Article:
The Almighty Buck

Big Box Store Reps Push Unnecessary Recovery Discs 380

Ed Albro, PC World writes "At PC World, we've got a story today on salespeople at Best Buy and Circuit City pushing consumers to pay the stores' technicians to create recovery discs for their new laptops. Recovery discs are important to have, of course, but the fact is that they're easy to make yourself. Or you can get them from the manufacturer of your PC, often for half of what Best Buy and Circuit City charge you. The salespeople often tell you that you can buy from the manufacturer — but they claim you'll pay twice as much as the stores charge."

Journal Journal: AMD Expands SSE Instructions, Excluding Intel's

AMD announced their proposal today for a new SSE instruction set, namely SSE5. The new instruction set won't be set to launch until 2009, so don't expect to see it in any Barcelona cores. Interestingly, SSE5 will not be backwards compatible with all of the previous generations of SSE, which has been the case for all SSE generations thus far. Intel's new SSE4 is launching in Penryn around the end of the year, but only a fracti

Bionic Arm With Muscle Emulation 118

Gugo writes "German based company FESTO has develop a bionic arm that uses muscle emulation,(video included) with a product called 'fluidic muscle.' It works like a normal animal-human muscle but moved by air inside. This new type of prosthetic offers rapid response, small size, simple assembly and ease of control. On their website they show the range of fluidic muscles with a car race simulator."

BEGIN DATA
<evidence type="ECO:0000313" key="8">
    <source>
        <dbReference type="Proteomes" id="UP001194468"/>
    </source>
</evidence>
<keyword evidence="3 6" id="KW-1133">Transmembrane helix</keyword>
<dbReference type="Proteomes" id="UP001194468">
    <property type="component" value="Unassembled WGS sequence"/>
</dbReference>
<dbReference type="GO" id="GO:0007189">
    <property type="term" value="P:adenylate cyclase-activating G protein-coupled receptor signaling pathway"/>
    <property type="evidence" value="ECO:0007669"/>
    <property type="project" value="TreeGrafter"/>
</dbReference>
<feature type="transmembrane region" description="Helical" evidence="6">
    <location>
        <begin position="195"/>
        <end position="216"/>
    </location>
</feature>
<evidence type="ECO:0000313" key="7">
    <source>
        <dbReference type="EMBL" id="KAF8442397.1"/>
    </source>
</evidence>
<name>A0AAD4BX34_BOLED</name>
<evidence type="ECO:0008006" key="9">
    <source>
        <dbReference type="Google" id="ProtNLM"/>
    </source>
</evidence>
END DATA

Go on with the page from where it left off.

Bad Movie Physics Hurt Scientific Understanding 910

eldavojohn writes "A paper published by UCF researchers claims that bad movie physics hurt students' understanding of real world physics. From the article, "Some people really do believe a bus traveling 70 mph can clear a 50-foot gap in a freeway, as depicted in the movie Speed." The professors published this paper out of fear that society will pay the price. One of the authors commented on advancements in the past years "All the luxuries we have today, the modern conveniences, are a result of the science research that went on in the '60s during the space race. It didn't just happen. It took people doing hard science to do it." I commented on the physics of the most recent Die Hard having problems detracting from my enjoyment of the movie but is it really the root of a growing problem of poor science & math among students?"

Microsoft Says "War on Terror" is Overblown 666

SlinkySausage writes "The endless security measures imposed on society as a result of the "war on terror" have become overblown and intrusive, according to Microsoft Redmond senior security analyst Steve Riley. He made the comments in a talk at day one of Tech.Ed Australia about software security. Riley also fessed up that Microsoft cocked up XP from a security perspective. "We let you down with XP," he said. Microsoft also showed a very interesting new desktop virtualisation technology called SoftGrid, which allows applications to be virtualised individually, rather than a whole OS. Think Virtual PC or VMware, but instead of virtualising an OS, just a single application is virtualised."